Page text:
WhatsApp to limit forwarding to stop COVID-19 misinformation
7 April, 2020
WhatsApp is placing new restrictions on message forwarding in a bid to halt the spread of COVID-related misinformation.
The Facebook-owned app said in a blog post that messages and media that had already been shared more than five times will now only be allowed to be shared with one group or person at a time, in order to limit mass forwarding.
This builds on the restrictions the company introduced in 2019, which limited sharing of forwarded messages to only five people or groups at the time. The initiative decreased overall sharing on WhatsApp by 25 per cent.
“We know many users forward helpful information, as well as funny videos, memes, and reflections or prayers they find meaningful … However, we’ve seen a significant increase in the amount of forwarding which users have told us can feel overwhelming and can contribute to the spread of misinformation,” the company said in its blog post.
“We believe it’s important to slow the spread of these messages down to keep WhatsApp a place for personal conversation.”
Since news first broke of the COVID-19 outbreak, misinformation has been a common sight on social media and TV – from televangelists claiming that drinking a silver solution will cure the disease within 12 hours, to conspiracy theorists spreading rumours that the UK’s 5G infrastructure is the cause of the virus.
It’s important that children know how to think critically about the things they see online so they can identify misinformation. Find out more about how to separate the fake from the facts on Parent Info.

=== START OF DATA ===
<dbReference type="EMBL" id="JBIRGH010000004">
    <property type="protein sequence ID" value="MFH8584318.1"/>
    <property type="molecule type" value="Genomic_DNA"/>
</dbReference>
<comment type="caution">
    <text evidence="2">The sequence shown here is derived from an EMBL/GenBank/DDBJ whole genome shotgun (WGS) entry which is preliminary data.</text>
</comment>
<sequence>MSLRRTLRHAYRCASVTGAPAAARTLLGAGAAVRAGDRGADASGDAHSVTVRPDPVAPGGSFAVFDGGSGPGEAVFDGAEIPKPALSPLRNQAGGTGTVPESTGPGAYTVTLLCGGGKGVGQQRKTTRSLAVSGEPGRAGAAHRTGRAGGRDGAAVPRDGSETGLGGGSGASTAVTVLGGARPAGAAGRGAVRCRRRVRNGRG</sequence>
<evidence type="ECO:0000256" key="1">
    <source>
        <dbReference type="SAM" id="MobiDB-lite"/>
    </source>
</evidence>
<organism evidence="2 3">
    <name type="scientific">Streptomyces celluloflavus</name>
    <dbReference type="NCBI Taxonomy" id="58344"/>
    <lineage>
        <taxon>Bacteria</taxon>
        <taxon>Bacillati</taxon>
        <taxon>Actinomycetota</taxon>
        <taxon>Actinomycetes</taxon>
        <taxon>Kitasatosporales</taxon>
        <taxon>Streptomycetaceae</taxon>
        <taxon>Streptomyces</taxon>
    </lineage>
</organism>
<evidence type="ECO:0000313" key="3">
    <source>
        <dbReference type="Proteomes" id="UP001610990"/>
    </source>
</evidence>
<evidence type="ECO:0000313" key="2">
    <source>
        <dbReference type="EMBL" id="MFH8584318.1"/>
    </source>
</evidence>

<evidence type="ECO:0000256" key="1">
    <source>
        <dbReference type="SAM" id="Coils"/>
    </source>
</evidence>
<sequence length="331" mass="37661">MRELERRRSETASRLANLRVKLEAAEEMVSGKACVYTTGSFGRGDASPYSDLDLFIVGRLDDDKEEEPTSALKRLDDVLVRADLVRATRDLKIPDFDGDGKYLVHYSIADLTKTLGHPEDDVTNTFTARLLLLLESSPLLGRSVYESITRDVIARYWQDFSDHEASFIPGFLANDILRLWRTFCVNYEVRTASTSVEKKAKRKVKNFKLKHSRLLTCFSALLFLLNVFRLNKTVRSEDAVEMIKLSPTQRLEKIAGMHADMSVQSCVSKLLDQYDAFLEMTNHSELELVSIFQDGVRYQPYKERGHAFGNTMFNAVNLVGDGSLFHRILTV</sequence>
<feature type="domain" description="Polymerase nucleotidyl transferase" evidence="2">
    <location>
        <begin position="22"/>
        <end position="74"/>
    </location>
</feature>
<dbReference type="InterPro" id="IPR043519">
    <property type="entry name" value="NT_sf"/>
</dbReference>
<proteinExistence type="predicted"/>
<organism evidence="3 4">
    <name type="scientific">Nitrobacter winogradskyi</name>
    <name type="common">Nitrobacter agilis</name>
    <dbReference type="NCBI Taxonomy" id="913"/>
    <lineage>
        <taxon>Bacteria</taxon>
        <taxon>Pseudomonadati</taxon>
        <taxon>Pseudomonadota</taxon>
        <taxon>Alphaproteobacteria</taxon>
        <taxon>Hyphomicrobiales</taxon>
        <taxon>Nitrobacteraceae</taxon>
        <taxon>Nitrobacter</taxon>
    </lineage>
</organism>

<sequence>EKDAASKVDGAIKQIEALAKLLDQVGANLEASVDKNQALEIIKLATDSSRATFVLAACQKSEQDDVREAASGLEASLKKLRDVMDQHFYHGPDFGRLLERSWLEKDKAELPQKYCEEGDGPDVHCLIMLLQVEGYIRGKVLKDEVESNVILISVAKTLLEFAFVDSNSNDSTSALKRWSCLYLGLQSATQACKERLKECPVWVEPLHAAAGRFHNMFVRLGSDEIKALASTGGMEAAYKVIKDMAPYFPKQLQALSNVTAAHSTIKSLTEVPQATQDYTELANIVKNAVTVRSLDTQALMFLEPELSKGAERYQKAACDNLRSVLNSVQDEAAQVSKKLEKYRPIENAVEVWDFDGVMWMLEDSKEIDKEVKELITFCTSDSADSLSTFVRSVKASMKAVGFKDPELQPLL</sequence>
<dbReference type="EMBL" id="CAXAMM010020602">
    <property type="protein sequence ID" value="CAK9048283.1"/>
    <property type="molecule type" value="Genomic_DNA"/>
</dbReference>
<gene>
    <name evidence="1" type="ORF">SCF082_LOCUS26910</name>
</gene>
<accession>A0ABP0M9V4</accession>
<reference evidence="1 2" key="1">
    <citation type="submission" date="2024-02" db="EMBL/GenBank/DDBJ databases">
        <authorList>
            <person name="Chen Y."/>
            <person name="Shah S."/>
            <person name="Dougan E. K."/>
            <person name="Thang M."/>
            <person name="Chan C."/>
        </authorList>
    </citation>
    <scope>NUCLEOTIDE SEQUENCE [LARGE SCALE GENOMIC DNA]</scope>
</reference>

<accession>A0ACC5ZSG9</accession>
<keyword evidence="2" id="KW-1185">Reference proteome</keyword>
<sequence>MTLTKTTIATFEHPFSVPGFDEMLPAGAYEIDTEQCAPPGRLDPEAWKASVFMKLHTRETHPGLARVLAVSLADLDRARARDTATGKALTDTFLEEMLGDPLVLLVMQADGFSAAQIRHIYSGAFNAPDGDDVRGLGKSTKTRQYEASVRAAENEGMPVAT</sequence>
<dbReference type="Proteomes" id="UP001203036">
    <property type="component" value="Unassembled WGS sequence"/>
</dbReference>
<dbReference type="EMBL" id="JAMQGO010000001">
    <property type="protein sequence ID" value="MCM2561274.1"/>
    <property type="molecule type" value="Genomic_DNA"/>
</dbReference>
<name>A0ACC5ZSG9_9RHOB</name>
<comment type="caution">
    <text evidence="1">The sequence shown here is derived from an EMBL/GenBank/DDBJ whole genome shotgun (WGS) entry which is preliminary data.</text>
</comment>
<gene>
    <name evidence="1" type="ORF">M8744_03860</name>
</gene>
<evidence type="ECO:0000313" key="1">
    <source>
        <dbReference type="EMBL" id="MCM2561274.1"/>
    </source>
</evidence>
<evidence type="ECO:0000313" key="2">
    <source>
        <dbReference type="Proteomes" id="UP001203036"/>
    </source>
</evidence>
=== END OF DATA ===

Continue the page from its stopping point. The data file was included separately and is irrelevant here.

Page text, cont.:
WhatsApp will also be focusing on connecting people with information by trustworthy sources, sending official government guidance and advice to people via direct message when they ask for it.
In the current climate, we’re relying on digital technologies more than ever to stay connected to those close to us and WhatsApp can be a great, secure tool for connecting with friends and family even as the government’s social distancing policy remains in place.
“We believe that now more than ever people need to be able to connect privately. Our teams are hard at work to keep WhatsApp running reliably during this unprecedented global crisis. We’ll continue to listen to your feedback and improve ways for people to share with each other on WhatsApp,” the company said.
Find out more about how families can use Whatsapp in a safer way and have more enjoyable chatting experiences in our Parent Guide.